If you have been discriminated against in the workplace, you may be wondering what you have to prove to establish a case. The first thing to be aware of is that employment discrimination applies to all types of employment actions. Not only do discrimination laws apply to the hiring and termination of employees, but it also applies to job assignments, compensation, promotions, and job benefits.
The Supreme Court has stated that the following four elements must be proved to establish a prima facie case of employment discrimination:
- Protected Class — You must be a member of a protected class which consists of race, sex, national origin, religion, and age.
- Qualified — You must establish that you are qualified for the position in question.
- Adverse Employment Action — You must establish that you were either denied a job, terminated from a job, failed to receive a promotion, or were denied certain benefits because you are a member of a protected class. Please visit our article examining the standard used for determining adverse employment actions.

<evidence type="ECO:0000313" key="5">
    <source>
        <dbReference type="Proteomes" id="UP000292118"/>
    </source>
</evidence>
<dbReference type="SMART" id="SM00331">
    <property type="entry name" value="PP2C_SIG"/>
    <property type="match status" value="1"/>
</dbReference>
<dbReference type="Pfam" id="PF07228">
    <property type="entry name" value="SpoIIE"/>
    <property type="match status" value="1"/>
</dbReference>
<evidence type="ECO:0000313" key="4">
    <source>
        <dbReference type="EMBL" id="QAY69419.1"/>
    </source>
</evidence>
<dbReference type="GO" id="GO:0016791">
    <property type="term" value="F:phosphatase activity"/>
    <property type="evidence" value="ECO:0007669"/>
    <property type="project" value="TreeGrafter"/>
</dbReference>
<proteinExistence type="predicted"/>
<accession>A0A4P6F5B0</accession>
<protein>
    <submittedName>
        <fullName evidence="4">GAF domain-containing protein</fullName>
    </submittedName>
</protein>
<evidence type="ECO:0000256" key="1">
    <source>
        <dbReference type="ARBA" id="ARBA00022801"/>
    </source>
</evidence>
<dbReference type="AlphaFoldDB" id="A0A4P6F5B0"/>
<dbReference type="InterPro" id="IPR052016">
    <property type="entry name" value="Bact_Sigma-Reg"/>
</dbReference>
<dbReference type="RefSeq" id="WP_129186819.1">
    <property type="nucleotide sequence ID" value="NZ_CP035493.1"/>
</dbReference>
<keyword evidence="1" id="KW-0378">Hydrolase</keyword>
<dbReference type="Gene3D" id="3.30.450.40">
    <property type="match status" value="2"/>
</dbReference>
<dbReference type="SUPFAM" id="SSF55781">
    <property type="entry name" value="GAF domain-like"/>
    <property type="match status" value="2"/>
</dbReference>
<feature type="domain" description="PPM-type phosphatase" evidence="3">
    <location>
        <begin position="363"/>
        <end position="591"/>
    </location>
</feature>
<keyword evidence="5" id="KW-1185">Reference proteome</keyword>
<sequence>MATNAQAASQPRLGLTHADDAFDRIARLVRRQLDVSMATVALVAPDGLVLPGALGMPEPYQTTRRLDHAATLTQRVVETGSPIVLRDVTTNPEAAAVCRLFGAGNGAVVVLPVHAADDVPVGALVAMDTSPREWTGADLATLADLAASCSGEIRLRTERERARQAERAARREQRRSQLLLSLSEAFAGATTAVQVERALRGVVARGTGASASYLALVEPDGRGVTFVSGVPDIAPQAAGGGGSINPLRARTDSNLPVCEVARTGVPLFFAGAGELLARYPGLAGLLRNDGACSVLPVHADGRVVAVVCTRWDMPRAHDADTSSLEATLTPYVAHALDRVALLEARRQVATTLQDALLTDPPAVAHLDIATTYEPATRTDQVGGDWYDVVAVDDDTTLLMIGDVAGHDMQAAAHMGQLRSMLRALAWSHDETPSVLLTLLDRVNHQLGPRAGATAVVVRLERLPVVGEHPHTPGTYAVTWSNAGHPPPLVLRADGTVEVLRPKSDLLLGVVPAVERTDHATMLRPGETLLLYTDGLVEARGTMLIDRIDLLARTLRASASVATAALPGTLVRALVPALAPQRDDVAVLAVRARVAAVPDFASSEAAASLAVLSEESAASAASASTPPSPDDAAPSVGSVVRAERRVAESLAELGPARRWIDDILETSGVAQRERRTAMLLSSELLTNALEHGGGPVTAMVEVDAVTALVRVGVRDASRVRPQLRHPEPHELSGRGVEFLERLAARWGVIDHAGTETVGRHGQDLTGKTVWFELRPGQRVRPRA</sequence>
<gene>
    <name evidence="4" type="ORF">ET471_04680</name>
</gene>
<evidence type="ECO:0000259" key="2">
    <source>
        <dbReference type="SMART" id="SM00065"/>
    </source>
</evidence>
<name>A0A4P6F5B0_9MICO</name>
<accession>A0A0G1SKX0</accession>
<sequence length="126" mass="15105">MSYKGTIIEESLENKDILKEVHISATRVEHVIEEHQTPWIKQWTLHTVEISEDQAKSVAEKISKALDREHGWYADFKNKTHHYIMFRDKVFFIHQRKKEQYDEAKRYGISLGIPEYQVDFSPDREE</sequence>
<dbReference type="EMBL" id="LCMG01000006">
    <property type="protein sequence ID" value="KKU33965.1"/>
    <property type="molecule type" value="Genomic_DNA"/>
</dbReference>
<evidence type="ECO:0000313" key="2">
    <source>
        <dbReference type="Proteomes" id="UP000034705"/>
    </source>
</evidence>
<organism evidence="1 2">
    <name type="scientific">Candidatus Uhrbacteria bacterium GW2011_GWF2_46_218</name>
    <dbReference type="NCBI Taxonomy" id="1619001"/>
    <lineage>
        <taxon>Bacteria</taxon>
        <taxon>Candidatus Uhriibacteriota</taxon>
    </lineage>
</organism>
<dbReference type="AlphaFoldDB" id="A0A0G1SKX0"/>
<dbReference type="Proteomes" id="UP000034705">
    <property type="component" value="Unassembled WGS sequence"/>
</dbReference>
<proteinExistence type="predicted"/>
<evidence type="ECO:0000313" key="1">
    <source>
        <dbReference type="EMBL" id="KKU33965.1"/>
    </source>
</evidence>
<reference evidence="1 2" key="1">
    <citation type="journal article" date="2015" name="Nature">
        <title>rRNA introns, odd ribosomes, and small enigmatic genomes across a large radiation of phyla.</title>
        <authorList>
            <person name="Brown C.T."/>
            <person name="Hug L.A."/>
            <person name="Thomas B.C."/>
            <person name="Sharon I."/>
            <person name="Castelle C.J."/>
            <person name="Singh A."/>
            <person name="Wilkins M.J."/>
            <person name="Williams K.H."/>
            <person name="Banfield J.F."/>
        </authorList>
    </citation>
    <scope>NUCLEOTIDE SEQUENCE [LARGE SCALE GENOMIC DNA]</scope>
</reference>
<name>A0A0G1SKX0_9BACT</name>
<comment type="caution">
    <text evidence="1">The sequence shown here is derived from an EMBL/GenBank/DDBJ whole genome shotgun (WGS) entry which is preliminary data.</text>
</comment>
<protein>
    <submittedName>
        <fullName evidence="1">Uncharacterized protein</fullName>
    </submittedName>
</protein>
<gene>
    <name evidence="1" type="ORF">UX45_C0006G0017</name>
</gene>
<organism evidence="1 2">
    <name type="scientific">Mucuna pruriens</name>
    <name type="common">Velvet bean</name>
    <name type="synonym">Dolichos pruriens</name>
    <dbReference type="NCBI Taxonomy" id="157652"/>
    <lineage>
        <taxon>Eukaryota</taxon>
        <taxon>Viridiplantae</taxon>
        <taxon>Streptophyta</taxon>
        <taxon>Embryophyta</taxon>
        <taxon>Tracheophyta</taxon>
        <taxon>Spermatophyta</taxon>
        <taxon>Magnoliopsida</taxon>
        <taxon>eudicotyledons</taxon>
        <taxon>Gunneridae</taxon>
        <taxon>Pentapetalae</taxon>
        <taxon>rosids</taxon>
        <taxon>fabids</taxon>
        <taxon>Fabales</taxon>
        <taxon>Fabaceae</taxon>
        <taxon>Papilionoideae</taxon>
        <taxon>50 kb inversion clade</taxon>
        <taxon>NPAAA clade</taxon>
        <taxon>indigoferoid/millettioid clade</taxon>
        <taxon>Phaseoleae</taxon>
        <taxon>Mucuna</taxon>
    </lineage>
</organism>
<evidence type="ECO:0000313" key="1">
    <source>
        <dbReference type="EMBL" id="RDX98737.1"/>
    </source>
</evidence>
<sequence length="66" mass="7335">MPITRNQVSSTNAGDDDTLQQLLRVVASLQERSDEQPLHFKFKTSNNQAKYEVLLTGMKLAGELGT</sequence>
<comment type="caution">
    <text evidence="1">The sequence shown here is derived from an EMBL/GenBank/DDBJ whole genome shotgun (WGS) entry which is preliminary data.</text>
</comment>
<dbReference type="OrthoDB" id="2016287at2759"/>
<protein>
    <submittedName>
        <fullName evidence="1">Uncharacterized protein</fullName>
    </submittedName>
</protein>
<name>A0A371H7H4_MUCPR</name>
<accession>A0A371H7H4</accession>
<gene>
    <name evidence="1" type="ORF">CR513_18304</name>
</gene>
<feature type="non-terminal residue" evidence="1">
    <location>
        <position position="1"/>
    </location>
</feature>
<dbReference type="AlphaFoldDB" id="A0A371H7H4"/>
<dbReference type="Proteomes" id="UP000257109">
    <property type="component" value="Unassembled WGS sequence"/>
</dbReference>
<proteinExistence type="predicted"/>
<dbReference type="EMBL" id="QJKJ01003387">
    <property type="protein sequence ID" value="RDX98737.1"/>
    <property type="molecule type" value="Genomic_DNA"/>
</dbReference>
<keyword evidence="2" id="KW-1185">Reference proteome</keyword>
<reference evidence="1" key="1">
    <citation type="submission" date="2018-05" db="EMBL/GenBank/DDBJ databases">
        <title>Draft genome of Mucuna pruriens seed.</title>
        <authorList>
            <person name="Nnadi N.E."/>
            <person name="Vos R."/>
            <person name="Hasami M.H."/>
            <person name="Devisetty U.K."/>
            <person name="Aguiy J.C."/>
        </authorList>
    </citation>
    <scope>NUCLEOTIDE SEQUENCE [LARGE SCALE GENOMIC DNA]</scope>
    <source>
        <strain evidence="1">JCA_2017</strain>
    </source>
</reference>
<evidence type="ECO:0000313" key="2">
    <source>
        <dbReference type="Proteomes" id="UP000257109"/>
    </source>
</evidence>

- Inference of Discrimination — There must be circumstances that indicate that the adverse employment action was taken because of your status as a member of the protected class.
A prima facie case means “it appears on its face.” It does not mean that you will automatically be successful. Once a prima facie case is established by the plaintiff, the burden will shift to the employer to establish that the adverse employment action was not based on the plaintiff’s membership to a protected class.
For example, if an employee is being discriminated against because of their race and establishes a prima facie case, the burden shifts to the employer to state that that adverse employment action was not based on the employee’s race, but was based on a legitimate, non-discriminatory reason.
For example, the employee lacked the necessary qualifications or did not perform the job satisfactorily. Once the employer can establish a legitimate, non-discriminatory reason, the burden will then shift back to the employee to establish that the employer’s given reason was not the real reason for the employment action taken. Â This would be established by the facts and circumstances which shows that the real reason was discriminatory.
If you believe you have been discriminated against in the work place, please contact me.